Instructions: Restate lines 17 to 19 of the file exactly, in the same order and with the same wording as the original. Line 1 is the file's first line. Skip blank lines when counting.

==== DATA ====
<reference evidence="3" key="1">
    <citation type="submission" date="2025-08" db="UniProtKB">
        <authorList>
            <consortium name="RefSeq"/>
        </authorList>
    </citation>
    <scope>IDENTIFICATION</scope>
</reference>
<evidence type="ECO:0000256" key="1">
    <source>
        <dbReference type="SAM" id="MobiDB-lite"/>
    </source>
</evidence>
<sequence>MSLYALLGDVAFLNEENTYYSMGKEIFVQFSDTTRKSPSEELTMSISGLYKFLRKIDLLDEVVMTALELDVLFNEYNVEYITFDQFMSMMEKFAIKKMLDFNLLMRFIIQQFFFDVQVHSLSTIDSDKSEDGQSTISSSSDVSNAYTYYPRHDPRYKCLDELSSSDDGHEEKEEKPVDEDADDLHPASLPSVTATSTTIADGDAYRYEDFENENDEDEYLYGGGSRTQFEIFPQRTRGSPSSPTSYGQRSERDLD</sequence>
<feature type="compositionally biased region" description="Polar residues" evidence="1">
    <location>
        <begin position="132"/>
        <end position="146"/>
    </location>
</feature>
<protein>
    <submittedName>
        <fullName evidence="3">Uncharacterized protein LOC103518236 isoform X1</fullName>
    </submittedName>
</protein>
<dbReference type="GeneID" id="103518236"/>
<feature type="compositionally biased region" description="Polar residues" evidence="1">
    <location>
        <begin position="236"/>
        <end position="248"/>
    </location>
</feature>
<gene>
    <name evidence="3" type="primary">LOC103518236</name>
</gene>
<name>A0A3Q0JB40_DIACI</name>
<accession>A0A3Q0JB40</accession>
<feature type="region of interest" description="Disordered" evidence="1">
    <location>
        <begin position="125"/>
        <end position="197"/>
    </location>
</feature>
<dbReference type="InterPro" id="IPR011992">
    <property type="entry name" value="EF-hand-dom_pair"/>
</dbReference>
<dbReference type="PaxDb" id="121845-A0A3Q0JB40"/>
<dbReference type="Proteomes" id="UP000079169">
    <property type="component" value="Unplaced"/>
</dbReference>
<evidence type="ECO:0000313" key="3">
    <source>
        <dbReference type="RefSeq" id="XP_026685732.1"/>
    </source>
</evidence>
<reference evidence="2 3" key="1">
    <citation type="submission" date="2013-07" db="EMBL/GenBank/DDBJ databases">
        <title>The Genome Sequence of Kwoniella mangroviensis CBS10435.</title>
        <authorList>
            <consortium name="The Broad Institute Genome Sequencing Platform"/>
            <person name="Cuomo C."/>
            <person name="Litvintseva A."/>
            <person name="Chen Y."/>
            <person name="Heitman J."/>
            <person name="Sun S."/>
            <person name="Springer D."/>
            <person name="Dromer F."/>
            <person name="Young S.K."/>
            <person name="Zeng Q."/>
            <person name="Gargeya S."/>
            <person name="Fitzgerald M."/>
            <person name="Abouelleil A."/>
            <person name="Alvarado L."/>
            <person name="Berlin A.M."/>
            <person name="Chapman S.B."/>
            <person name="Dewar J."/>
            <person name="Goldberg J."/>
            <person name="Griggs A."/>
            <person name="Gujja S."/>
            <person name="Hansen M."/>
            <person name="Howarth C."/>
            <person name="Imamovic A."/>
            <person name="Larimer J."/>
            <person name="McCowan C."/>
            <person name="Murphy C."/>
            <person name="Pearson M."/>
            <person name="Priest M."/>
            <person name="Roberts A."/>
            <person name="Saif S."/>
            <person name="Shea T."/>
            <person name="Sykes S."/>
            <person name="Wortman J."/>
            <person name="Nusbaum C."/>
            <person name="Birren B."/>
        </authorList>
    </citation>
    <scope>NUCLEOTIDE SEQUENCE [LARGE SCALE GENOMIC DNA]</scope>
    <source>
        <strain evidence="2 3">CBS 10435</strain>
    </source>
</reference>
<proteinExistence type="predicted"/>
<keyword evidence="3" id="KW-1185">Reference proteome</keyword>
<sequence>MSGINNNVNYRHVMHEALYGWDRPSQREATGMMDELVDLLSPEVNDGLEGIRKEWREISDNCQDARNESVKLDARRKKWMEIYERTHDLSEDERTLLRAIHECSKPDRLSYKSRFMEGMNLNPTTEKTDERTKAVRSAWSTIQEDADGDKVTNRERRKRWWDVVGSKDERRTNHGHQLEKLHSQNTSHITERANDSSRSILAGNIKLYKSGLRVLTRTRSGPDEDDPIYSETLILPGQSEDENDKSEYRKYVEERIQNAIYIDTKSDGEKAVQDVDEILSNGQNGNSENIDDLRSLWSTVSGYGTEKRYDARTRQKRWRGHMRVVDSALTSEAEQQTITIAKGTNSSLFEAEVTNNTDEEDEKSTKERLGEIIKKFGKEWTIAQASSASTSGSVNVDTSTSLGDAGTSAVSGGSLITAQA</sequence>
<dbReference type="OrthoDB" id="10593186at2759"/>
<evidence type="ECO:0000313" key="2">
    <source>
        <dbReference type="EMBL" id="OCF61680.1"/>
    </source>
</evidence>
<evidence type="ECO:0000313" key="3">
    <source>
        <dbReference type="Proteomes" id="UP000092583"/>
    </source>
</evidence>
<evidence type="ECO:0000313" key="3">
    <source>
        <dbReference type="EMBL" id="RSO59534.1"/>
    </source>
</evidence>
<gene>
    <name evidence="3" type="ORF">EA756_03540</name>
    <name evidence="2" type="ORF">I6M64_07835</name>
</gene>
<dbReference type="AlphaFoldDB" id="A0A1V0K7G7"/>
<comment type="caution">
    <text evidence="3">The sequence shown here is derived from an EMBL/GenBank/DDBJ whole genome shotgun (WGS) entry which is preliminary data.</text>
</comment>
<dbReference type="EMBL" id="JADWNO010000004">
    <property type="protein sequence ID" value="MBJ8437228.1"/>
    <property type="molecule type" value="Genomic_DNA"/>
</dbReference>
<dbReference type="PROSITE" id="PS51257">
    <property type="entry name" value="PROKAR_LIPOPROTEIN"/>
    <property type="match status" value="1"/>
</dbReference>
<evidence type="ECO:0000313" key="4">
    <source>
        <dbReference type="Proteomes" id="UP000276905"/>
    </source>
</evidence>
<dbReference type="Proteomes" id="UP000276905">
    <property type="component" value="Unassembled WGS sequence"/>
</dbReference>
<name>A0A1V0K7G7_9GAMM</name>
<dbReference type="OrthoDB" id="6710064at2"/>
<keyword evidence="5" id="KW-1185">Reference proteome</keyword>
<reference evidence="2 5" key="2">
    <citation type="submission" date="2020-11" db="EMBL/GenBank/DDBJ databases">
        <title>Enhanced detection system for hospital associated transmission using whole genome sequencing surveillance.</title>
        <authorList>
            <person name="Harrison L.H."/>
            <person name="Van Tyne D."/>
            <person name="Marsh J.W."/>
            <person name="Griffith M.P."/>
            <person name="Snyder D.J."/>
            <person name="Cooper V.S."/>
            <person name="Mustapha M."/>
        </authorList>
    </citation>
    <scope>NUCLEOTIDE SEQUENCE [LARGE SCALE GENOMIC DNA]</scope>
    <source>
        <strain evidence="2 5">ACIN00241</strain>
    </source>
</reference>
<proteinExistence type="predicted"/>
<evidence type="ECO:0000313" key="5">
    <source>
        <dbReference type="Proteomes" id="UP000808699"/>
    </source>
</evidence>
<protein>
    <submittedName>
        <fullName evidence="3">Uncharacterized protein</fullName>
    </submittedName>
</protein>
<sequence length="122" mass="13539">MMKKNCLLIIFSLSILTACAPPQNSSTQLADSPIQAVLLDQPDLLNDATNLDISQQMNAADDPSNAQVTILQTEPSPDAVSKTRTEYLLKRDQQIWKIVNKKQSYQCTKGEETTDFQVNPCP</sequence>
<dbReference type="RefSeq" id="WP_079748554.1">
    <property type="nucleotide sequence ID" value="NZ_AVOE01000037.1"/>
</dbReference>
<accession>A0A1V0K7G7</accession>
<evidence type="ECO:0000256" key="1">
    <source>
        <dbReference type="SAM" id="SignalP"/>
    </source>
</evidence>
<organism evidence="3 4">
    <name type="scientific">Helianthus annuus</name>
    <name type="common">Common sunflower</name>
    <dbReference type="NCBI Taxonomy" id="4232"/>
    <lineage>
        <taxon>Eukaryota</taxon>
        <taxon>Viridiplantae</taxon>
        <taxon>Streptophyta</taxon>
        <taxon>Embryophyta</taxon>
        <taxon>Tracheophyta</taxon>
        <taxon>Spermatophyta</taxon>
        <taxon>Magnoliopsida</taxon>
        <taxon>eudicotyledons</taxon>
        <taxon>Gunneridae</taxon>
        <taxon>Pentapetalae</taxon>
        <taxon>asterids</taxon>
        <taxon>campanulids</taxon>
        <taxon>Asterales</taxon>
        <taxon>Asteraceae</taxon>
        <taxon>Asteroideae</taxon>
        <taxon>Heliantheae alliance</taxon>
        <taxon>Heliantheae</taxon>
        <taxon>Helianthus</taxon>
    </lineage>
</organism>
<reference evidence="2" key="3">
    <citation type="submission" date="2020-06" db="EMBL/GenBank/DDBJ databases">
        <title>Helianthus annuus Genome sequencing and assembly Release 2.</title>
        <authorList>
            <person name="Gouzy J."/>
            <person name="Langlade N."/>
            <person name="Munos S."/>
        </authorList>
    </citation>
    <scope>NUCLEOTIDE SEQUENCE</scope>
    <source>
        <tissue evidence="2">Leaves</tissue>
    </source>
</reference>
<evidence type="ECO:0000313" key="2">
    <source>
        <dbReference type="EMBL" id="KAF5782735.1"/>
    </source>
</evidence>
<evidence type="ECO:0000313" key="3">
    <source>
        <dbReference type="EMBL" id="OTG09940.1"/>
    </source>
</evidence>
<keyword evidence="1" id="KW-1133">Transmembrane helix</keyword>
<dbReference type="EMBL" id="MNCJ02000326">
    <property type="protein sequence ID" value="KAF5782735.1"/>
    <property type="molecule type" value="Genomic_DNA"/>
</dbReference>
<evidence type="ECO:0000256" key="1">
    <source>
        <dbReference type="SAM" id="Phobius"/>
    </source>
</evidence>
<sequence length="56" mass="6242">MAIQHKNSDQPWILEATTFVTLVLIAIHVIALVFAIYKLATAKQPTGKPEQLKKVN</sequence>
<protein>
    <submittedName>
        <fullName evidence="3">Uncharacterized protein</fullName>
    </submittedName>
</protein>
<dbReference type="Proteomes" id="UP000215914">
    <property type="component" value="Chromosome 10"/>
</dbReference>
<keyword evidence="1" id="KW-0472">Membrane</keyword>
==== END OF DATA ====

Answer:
        <begin position="132"/>
        <end position="146"/>
    </location>